What language is apt for the volatile experience and fugitive poetics of a moving body?
…dance is very good at taking advantage of vague… But vague is not always a verbal short-coming.
The logical resources equal to emergence must be limber enough to juggle the ontogenetic indeterminacy that precedes and accompanies a thing’s coming to be what it doesn’t. Vague concepts, and concepts of vagueness, have a crucial, and often enjoyable, role to play. […] Generating a paradox and then using it as if it were a well-formed logical operator is a good way to put vagueness in play. Strangely, if this procedure is followed with a good dose of conviction and just enough technique, presto!, the paradox actually becomes a well-formed logical operator. Thought and language bend to it like light in the vicinity of a superdense heavenly body.
…the idea of what we are doing takes a back seat to the facts of what we are doing. Rather than modeling the concept outside of dance and then executing it, the dance is the concept and the model.
Without metaphors, thought doesn’t travel very far. […] “how about all language is arbitrary.” […] Language is the original open source code.
…catching the momentum of whatever had sparked my interest, without having to finish entire books. […] …not to mistake political theory for an instruction manual for art making. Productive misunderstanding means to use what is said or written, not necessarily to fully grasp the intended meaning.
…open questions which indicate direction, informational questions which build contextual understanding, leading questions which point to a blind spot or necessity, and closed questions which delimit, place, and define. Mapp emphasized the questions themselves, including the ability to change the questions according to new information, as the conditional force behind research.
Holding a question and doing to find out what the doing does, to the doer, to the watcher, and to the idea itself, is a way in which dance can be research without ever having to come to a conclusion, or “research outcome,” as in scientific methodologies.
…attention is the medium of performance. […] …perhaps the only difference between habits and knowledge is attention.
Choice cannot reinvent, it can only select from within the givens. Choice can be evolutionary, but never revolutionary. […] When we consider that the doing does the doer, the image of a free subject today is perhaps presented in one who decides what they do, as they are deciding what shapes them. This implies freedom of choice as attached to privilege, as in the privilege to choose your practices. Not all bodies not all workers, not all people in the world have such a privilege. The choices of what patterns one inhabits are determined and informed by geography, mobility, ability, access, class, status, gender, race, age, and all other distributions of inequality that structure social identities. Which is to say that the movement of thought for the movement researcher is not automatically an emancipatory movement. It is always contained by and in negotiation with a set of larger patterns. […] …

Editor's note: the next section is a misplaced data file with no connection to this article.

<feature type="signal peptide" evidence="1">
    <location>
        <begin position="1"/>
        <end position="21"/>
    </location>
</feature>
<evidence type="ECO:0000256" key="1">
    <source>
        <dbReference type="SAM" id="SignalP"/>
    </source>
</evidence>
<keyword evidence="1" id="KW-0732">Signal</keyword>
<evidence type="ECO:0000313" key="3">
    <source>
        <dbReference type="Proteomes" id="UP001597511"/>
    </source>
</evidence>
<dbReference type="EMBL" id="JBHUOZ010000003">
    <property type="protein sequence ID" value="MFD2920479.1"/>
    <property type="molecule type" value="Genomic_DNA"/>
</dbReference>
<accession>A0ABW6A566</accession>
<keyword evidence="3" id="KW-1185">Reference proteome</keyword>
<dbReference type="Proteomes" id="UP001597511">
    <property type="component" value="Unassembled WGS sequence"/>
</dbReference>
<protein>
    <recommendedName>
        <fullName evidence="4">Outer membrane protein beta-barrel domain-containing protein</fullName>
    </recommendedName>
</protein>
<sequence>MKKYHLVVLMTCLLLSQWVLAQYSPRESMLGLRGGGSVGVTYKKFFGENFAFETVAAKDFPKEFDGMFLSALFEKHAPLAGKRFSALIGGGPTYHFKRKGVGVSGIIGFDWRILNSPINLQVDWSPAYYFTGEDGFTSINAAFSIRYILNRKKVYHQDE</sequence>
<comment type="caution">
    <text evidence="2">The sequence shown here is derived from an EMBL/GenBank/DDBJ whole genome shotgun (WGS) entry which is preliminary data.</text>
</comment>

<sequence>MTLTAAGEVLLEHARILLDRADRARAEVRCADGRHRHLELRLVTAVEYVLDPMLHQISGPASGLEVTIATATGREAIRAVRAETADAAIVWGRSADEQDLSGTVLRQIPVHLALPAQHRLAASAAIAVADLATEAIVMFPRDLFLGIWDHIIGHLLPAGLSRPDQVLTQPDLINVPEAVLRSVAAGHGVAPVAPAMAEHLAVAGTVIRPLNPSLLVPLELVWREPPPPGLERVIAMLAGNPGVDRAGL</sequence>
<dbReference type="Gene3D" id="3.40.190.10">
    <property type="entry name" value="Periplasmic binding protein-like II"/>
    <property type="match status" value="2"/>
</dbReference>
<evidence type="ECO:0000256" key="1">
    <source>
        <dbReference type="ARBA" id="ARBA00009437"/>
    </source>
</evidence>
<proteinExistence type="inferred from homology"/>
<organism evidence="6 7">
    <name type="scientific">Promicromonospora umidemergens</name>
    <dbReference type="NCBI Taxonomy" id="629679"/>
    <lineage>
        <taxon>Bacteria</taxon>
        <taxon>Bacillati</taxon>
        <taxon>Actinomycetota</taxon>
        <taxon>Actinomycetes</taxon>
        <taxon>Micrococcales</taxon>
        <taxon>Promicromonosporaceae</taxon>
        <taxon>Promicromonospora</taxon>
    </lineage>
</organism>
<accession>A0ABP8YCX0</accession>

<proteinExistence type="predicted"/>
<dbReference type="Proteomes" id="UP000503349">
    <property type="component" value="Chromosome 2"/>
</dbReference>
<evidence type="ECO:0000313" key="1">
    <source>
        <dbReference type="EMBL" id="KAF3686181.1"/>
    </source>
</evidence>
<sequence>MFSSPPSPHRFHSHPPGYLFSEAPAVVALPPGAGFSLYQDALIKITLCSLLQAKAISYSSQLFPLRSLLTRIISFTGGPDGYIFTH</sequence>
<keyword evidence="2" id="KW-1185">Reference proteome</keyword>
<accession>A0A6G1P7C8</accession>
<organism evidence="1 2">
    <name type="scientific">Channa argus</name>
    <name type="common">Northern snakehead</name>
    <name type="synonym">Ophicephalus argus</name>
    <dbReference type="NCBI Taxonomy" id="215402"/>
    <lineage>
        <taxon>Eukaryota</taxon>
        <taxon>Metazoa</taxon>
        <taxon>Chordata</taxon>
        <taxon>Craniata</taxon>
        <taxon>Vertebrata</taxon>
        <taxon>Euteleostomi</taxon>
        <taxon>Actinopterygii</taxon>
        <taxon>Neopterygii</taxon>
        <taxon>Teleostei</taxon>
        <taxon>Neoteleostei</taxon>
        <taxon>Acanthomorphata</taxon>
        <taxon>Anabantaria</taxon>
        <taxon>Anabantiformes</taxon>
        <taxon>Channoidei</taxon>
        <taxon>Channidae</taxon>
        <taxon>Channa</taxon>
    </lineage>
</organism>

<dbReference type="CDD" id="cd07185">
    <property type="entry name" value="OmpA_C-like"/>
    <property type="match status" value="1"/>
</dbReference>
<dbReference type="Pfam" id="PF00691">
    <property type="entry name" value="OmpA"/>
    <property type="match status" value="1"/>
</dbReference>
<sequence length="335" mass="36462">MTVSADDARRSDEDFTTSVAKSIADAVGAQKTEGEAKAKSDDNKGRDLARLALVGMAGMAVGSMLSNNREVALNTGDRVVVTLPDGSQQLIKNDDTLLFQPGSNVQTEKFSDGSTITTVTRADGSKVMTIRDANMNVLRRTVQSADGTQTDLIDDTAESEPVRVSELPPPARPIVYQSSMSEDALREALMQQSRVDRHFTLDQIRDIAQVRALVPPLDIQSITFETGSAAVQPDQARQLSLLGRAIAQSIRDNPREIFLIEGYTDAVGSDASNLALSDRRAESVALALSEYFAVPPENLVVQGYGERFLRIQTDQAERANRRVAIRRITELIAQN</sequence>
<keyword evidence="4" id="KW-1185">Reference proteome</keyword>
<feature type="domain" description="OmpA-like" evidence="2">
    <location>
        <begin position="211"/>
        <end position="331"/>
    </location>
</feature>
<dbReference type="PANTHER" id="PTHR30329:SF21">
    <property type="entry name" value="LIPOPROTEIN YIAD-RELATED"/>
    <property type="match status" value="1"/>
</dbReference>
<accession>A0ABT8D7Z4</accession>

the free subject is not necessarily one who decides what they do, but rather perhaps one who decides how they do it, as in, how they position themselves in relation to the doing. […] Shifting the attention from movement as displacement on a predetermined grid to movement as transformation within, and consequently possible transformation of the grid itself due to what such transformation manifests in the world, is where even the smallest possibilities for change do appear.
In order to recognize a pattern… time is a crucial aspect in movement research. …movement is done slower in order to study it, … movement research usually requires doing something for long enough to… how it feels and how it makes one feel, makes one see, hear or think.
The whole iceberg below the tip of what can be revealed by our own movement research is the unknowable, unobservable dance that escapes being named, the doing that does us without our grasping, and so we continue to rely on the subtler intuitions and stranger sensibilities, effing the ineffable indefinitely, observing as closely as we can to decipher how dance thinks through us, and shouting back over our shoulders from time to time at the symbolic ordering of our language to catch up.Effing the Ineffable, Eleanor Bauer
I find most of this writing agreeable, except for a couple parts. Though she sounds like her position is more grounded on phenomenology than and speculative realism or object-oriented ontology, I’m not sure what her stance is on “subject.” She seems to be somewhere between phenomenology and speculative realism. Perhaps process ontology? Another thing is that her statement about choice being evolutionary, but not revolutionary seems to rely much on Bergson’s theory of Elan Vital. The fact that she doesn’t consider the “public” character of revolution and privileges evolution and change from within, though she’s being critical about neoliberalism’s apolitical character, seems to reflect second wave feminist “personal is political” without being able to suggest a concrete alternative. This can entirely override the theory on Other.